Ty Fuller was speeding down Wright Bliss Road KPN in May 2017 when he rear-ended a golf cart being driven by Gary Moody.
Moody, 65, died at the scene. Moody’s passenger was injured and taken to the hospital.
On Friday, Judge Kitty-Ann van Doorninck sentenced the 50-year-old Fuller to nine years, six months in prison for vehicular homicide and driving under the influence.
Investigators estimate that at the time of the incident Fuller was driving 70-80 mph. The speed limit was 35 mph.
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Fuller had a blood-alcohol content of .086 at the time, records say. The legal limit in Washington is .08.
After hitting the golf cart, Fuller drove into oncoming traffic in an attempt to get away, sideswiping a Chevrolet Impala in the process. Witnesses said he then fled the scene to his partner’s house nearby. He was arrested there.
Fuller pleaded guilty in January.
On Friday, deputy prosecutor Neil Horibe recommended a sentence of 114 months.
According to Horibe, Fuller has two prior convictions for driving under the influence: one in 2003 and another in 2005. Fuller previously sought treatment for alcohol dependency.
“You have a man who is absolutely on notice that his behavior needs to change,” Horibe told van Doorninck. He added that Fuller had been warned with “every resource or cautionary tale” about what he can do to change and what can happen if he drives while intoxicated.
Fuller’s attorney, Casey Arbenz, sought a sentence of five years, which was below the standard range of 86 to 114 months.
Arbenz said Moody and his passenger were assuming some risk by driving the golf cart — an unlicensed vehicle — which “created a dangerous hazard on the road and likely contributed to the collision,” court records say.
In court, Arbenz pointed to more than 30 letters of support from friends, families and co-workers submitted to the court on behalf of Fuller. He worked as a grocer for 25 years — the last 16 of which as the night manager — to provide for his children.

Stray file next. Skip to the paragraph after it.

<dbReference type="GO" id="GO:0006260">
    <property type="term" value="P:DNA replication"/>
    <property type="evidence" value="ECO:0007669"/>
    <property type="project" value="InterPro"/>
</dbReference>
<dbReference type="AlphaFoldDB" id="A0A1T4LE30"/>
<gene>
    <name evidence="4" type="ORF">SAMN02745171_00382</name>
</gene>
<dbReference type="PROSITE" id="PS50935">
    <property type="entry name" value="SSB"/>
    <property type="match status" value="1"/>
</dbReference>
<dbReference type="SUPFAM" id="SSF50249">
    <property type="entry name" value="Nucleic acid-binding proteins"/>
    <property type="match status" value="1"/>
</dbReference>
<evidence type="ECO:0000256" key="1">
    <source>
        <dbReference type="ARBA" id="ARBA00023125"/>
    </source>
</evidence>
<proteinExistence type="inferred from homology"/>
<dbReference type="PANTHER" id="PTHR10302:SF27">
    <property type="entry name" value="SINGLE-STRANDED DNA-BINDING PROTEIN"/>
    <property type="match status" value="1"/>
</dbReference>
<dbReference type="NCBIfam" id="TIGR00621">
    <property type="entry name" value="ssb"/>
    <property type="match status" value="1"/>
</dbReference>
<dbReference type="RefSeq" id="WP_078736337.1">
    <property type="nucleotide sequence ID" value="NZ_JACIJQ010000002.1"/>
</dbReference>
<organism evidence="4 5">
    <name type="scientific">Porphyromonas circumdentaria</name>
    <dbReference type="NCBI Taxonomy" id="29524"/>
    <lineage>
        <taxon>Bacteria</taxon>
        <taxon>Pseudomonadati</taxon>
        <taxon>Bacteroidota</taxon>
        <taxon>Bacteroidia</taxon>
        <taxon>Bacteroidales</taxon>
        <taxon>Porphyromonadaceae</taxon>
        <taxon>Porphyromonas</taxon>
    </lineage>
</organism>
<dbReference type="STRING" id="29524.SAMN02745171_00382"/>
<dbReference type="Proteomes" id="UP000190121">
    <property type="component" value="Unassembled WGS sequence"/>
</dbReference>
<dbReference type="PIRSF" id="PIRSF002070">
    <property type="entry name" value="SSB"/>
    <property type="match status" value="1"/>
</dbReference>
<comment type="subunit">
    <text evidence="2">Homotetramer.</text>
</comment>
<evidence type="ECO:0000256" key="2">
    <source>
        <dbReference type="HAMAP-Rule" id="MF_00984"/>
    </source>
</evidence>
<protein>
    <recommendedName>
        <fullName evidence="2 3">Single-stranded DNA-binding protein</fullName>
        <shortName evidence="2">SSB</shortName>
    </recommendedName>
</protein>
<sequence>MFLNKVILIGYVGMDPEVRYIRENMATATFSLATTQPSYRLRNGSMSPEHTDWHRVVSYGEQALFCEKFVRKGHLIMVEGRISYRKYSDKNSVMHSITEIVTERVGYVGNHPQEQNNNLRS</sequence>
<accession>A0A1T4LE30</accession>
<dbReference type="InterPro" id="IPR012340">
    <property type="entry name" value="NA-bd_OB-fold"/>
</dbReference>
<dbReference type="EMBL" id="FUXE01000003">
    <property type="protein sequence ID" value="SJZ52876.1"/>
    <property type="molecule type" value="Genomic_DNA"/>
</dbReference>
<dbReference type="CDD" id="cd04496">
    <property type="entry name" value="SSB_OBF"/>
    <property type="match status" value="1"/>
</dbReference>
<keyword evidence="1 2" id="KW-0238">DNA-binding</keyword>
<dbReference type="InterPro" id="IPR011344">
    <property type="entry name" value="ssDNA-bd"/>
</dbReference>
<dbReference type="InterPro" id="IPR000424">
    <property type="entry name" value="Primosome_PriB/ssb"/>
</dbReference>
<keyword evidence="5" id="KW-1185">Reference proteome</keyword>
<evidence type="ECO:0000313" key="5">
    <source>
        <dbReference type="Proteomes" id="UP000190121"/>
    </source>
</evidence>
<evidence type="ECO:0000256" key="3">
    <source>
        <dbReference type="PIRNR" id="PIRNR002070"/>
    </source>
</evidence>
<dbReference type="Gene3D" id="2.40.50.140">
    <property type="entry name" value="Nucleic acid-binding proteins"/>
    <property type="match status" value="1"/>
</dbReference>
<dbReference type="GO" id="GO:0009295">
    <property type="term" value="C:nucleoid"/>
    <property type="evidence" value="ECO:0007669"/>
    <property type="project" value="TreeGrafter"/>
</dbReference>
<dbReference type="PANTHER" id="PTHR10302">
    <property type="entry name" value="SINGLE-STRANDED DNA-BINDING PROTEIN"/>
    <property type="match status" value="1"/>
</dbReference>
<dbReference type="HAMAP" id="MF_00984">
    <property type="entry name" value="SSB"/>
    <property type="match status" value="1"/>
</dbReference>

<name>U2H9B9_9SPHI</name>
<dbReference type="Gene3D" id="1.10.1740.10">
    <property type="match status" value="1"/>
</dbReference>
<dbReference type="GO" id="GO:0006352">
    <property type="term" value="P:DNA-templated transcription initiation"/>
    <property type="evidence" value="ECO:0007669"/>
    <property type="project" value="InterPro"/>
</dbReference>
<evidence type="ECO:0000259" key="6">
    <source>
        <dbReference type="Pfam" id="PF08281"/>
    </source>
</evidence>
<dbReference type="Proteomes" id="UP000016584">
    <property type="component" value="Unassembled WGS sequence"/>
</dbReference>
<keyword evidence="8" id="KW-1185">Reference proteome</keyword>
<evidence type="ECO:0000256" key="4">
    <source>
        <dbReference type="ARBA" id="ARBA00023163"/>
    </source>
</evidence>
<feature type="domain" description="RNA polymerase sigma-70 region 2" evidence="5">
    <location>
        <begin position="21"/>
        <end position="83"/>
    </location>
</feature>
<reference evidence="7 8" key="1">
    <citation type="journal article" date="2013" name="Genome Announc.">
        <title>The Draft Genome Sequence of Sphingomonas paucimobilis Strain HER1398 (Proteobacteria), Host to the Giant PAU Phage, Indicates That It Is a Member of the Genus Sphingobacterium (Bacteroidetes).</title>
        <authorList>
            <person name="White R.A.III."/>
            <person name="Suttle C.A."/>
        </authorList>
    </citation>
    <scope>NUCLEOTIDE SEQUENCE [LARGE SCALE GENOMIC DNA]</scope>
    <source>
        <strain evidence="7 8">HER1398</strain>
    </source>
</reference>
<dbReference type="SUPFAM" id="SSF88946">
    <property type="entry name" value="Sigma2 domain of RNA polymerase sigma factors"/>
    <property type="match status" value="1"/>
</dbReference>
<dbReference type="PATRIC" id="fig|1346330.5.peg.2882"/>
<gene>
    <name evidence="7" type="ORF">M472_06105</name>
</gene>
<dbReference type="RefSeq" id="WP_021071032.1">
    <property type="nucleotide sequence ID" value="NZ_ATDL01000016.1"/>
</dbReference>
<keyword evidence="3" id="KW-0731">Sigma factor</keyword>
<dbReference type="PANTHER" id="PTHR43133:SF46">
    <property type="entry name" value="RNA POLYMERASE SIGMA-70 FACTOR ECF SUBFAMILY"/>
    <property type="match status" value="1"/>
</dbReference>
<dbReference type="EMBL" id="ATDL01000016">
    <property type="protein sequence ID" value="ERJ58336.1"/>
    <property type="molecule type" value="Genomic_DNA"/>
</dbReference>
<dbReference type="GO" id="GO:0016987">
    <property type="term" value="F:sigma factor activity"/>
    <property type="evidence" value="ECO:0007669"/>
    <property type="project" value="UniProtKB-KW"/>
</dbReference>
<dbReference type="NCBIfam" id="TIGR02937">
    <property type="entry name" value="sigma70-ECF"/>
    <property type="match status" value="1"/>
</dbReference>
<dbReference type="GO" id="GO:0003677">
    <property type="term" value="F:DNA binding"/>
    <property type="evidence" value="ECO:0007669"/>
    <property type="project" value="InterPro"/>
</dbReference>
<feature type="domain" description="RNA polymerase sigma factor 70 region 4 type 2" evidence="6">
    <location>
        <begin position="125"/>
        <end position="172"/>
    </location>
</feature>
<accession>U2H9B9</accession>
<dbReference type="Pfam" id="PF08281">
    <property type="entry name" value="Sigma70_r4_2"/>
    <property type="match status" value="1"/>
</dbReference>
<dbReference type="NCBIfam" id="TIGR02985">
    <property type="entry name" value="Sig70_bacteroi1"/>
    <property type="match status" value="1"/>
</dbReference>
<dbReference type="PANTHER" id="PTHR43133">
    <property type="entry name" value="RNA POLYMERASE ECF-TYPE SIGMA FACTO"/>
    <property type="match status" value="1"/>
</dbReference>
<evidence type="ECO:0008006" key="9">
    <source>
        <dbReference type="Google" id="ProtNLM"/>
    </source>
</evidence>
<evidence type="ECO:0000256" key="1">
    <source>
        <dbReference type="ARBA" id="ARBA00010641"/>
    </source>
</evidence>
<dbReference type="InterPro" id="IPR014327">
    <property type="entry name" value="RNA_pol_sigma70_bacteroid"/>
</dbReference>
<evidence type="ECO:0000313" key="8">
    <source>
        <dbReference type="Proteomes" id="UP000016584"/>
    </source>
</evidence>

“He was a rock for all of these folks,” Arbenz said, gesturing toward the courtroom. “He’s a good person. He’s not a criminal.”
Judge van Doorninck said she sentenced Fuller to the top-end of that range because of his two prior DUIs, his decision to flee the scene and the injuries sustained by the passenger of the golf cart.
“These are always really difficult cases because a whole group of people have lost a loved one, and a whole other group of people loses a loved one. Except he (Fuller) is still alive,” van Doorninck said.
The courtroom was crowded with family members of both Moody and Fuller, and many on from both families were in tears throughout the hearing.
Moody’s ex-wife Julie Elmore read a statement before Fuller was sentenced.
“Gary was much loved,” Elmore said before turning her attention to Fuller. “It is true that Gary had his own struggles with drugs and alcohol, and because of that many people have an understanding or compassion for you and what you have done. Some say that Gary would forgive. And this may be true. But I am not one to forgive you for what you have taken away from my family.”
Fuller read a statement of his own. In it, he apologized to his family and friends, as well as those of Moody.
“It was my careless, selfish acts that inflicted pain and sorrow. If I could bring back Mr. Moody’s life by taking my own, I would not hesitate because it’s the right thing to do,” Fuller said through tears. “I have and will spend the rest of my life with overwhelming and relentless guilt. I am truly sorry for my horrible actions, and, no matter how much time I receive here today, your honor, no one will be harder on me than me.”